The explicit expressions of the operators responsible for transition are given by

(2) |

with . In terms of the above Hamiltonian, the free quark decay amplitude for can be derived as (13):

where and is the momentum transfer. Due to the absence of boson in the effective theory, the operator can not be induced by the insertion of four-quark operators. Therefore, the Wilson coefficient does not renormalize under QCD corrections and hence it is independent on the energy scale. Moreover, the above quark level decay amplitude can receive additional contributions from the matrix element of four-quark operators, , which are usually absorbed into the effective Wilson coefficient . To be more specific, we can decompose into the following three parts (42); (43); (44); (45); (46); (47); (48)

where the parameters and are defined as . describes the short-distance contributions from four-quark operators far away from the resonance regions, which can be calculated reliably in the perturbative theory. The long-distance contributions from four-quark operators near the resonance cannot be calculated from first principles of QCD and are usually parameterized in the form of a phenomenological Breit-Wigner formula making use of the vacuum saturation approximation and quark-hadron duality. The manifest expressions for and can be written as (25); (26); (27); (28); (29)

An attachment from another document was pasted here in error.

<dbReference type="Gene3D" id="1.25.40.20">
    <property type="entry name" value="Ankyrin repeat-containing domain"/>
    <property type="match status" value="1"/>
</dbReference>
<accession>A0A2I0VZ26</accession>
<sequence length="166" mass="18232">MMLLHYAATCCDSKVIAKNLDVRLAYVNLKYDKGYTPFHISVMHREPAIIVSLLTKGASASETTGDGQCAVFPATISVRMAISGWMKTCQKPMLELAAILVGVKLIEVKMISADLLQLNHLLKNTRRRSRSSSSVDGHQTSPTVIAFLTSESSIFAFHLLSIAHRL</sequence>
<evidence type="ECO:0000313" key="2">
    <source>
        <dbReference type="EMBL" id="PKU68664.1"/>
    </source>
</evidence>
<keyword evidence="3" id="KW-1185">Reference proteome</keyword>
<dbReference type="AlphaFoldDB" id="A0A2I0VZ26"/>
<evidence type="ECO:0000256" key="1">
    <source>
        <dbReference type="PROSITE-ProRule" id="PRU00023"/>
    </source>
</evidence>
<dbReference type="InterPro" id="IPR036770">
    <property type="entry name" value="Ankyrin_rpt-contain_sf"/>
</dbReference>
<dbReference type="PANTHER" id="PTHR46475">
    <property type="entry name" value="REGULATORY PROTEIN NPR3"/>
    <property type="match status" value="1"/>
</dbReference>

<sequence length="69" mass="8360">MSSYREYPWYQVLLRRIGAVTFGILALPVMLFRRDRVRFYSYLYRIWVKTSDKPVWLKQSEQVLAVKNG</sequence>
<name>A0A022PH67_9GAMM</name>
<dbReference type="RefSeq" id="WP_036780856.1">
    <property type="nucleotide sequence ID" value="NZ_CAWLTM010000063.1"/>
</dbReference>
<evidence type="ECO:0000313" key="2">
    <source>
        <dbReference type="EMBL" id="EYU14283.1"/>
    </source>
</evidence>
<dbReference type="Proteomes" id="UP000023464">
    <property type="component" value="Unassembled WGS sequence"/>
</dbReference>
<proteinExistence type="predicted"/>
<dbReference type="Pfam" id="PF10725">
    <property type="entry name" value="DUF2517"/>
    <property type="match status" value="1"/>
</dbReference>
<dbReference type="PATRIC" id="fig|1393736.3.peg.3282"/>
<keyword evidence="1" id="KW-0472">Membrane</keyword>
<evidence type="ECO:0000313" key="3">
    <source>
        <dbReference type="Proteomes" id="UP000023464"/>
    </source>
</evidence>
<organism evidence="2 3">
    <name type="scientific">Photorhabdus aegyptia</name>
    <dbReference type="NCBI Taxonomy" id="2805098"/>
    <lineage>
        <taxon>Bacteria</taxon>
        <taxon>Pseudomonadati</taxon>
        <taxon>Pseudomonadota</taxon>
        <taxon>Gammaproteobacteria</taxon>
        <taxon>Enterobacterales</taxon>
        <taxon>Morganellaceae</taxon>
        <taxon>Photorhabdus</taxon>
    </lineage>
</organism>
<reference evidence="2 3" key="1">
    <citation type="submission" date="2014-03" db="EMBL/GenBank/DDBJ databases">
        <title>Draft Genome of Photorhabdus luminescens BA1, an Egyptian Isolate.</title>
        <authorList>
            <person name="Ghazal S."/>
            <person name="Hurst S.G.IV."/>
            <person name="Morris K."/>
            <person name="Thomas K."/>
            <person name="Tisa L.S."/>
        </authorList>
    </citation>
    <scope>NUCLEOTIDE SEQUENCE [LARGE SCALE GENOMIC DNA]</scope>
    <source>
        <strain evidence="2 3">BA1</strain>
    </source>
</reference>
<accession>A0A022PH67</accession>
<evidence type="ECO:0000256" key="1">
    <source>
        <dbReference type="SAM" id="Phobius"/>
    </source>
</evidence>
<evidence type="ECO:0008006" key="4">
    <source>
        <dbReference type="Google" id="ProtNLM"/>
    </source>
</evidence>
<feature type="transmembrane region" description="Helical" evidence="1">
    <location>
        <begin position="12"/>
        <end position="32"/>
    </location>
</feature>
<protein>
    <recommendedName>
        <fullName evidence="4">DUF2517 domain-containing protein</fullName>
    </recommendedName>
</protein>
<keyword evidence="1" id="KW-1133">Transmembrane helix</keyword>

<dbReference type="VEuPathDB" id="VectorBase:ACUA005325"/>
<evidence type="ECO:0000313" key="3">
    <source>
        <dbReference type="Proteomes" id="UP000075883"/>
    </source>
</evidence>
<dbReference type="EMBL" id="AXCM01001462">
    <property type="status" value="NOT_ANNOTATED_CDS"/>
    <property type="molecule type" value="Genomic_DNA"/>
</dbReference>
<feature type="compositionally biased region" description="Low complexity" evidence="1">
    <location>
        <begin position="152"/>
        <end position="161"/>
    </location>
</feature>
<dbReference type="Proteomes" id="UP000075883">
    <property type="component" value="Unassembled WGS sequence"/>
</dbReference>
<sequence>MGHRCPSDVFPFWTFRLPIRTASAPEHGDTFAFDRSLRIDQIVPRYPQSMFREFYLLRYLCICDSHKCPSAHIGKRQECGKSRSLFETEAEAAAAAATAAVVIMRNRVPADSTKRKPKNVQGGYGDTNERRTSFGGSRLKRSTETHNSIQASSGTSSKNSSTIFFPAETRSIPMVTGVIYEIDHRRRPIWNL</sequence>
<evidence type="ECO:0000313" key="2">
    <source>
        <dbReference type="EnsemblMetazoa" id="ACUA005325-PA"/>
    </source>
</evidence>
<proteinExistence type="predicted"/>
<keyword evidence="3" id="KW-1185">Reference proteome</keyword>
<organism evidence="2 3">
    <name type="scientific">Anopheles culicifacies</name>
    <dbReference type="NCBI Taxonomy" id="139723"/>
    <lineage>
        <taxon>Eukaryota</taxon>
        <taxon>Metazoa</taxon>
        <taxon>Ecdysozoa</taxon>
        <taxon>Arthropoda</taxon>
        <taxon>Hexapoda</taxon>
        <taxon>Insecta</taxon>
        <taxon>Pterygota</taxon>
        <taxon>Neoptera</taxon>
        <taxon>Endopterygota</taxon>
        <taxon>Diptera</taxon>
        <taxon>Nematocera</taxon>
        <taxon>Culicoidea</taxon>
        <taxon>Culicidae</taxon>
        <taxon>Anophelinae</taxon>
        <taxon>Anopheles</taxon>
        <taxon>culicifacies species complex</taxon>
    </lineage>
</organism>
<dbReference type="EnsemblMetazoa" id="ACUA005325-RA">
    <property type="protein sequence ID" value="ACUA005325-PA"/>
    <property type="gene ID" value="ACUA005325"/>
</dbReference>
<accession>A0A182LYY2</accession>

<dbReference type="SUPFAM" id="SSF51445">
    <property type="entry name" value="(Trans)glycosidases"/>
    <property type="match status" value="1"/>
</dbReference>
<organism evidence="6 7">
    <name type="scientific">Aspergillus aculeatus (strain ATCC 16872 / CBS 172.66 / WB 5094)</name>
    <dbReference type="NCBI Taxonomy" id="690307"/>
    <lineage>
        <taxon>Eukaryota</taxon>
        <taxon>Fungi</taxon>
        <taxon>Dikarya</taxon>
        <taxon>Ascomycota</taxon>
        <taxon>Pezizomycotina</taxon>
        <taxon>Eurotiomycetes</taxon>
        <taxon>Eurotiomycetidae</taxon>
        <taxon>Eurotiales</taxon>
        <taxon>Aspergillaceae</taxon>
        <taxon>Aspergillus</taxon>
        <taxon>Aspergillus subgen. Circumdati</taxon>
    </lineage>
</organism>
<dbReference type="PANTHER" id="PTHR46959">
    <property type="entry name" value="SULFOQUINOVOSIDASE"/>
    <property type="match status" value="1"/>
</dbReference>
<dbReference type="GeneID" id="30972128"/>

(4) | |||||

(5) | |||||

with

(6) |

The non-factorizable effects (49); (50); (51); (56) from the charm loop can bring about further corrections to the radiative transition, which can be absorbed into the effective Wilson coefficient . Specifically, the Wilson coefficient is given by (29)

with

(7) | |||||

(8) |

where , , is the absorptive part for the rescattering and we have dropped out the tiny contributions proportional to CKM sector . In addition, and can be obtained by replacing the unprimed Wilson coefficients with the corresponding prime ones in the above formula.

## Iii Matrix elements and form factors in Light Cone Sum Rules

With the free quark decay amplitude available, we can proceed to calculate the decay amplitudes for and at hadron level, which can be obtained by sandwiching the free quark amplitudes between the initial and final baryon states. Consequently, the following four hadronic matrix elements

(9) |

need to be computed. Generally, the above matrix elements can be parameterized in terms of the form factors as (29); (30); (31); (32); (33):

(10) | |||||

(11) | |||||

(12) | |||||

(13) | |||||

where all the form factors , , and are functions of the square of momentum transfer . Contracting Eqs. (12-13) with the four momentum on both side and making use of the equations of motion

(14) | |||||

(15) |

we have

(16) | |||||

(17) |

with

(18) | |||||

(19) | |||||

(20) | |||||

(21) | |||||

(22) | |||||

(23) |

Due to the conservation of vector current, the form factors and do not contribute to the decay amplitude of . To incorporate the NHBs effect one need to calculate the matrix elements involving the scalar and the pseudoscalar currents, which can be parameterized as

(24) | |||||

(25) |

The various form factors and appearing in the above equations are not independent in the heavy quark limit and one can express them in terms of two independent form factors and in HQET defined by (25)

(26) |

with being an arbitrary Lorentz structure and being the four-velocity of baryon. Comparing Eqs. (10-11), (16- 17) and the Eq. (26), one can arrive at (29); (30); (31); (32); (33)

(27) | |||||

(28) | |||||

(29) | |||||

(30) | |||||

(31) |